Jane Berliss-Vincent opened the discussion by urging participants to consider the concept of “universal design” in favor of “accessibility.” She explained “accessibility” commonly refers to adapting or retrofitting technology for individuals with disabilities whereas “universal design” is a principle of constructing environments with a focus on multiple modalities, thereby serving the needs of individuals without the need for adaptation or specialization.
“How do we include as many people as possible?,” Berliss-Vincent said.
Topics of discussion throughout the Innovation Hour included the agility required when integrating accessibility and universal design principles into organizational policies, the potential cost and time savings by constructing environments with a universal design framework and why meeting minimum standards fails to accurately reflect an inclusive learning environment.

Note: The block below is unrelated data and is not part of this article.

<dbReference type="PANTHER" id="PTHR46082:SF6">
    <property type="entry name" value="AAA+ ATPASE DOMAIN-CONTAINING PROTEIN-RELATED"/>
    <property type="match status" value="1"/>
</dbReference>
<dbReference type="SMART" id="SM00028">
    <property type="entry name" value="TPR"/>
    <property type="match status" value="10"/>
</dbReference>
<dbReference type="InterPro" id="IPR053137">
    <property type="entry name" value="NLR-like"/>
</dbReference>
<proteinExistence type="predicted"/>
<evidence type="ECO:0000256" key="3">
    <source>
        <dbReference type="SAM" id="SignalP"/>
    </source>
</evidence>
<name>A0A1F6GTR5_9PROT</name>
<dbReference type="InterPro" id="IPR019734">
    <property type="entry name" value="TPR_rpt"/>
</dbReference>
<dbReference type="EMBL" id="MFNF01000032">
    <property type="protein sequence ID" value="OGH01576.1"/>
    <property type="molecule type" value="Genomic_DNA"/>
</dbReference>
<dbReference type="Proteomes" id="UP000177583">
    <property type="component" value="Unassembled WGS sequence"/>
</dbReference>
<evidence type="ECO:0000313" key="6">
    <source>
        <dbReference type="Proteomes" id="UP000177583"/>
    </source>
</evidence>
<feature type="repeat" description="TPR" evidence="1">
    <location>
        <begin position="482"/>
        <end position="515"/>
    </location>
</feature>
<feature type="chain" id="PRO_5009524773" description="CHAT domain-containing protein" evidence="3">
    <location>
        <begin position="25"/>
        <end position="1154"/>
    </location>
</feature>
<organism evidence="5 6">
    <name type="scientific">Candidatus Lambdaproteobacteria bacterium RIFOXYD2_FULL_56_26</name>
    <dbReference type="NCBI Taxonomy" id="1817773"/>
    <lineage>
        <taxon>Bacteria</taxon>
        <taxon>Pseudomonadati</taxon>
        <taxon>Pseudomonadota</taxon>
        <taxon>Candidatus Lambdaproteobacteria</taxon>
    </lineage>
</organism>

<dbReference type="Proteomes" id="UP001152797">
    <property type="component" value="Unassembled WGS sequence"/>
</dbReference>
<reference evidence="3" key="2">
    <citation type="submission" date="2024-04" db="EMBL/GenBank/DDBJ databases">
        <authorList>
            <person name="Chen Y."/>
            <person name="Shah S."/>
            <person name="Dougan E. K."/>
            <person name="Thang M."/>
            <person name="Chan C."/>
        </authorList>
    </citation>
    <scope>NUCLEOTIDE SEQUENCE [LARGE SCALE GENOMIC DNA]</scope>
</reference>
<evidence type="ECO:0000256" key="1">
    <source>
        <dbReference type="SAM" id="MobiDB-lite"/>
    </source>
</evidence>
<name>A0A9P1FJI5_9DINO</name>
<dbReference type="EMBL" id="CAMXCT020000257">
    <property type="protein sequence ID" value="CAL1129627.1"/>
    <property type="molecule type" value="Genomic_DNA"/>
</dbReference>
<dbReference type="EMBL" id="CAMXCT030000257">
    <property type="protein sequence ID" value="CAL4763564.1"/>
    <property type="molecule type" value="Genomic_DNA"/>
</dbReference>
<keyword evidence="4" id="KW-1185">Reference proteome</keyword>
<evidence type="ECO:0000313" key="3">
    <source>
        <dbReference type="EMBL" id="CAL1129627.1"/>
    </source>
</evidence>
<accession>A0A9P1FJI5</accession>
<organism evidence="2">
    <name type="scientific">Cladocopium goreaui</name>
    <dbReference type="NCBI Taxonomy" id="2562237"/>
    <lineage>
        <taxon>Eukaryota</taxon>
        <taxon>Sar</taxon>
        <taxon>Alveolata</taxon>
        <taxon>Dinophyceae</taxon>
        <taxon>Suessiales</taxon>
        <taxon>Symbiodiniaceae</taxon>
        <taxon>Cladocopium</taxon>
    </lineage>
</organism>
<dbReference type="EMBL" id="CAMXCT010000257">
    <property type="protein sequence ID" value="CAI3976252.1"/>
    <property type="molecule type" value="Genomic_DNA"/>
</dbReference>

Section 508 of the Rehabilitation Act mandates that federal agencies make electronic information accessible to members of the public with disabilities, as well as employees with disabilities. Section 508 applies to certain public colleges and universities that receive federal funding, such as through the Assistive Technology Act.
“Doing just what other people do isn’t good enough,” said Jack Bernard. “Accessibility is a given – not a goal.”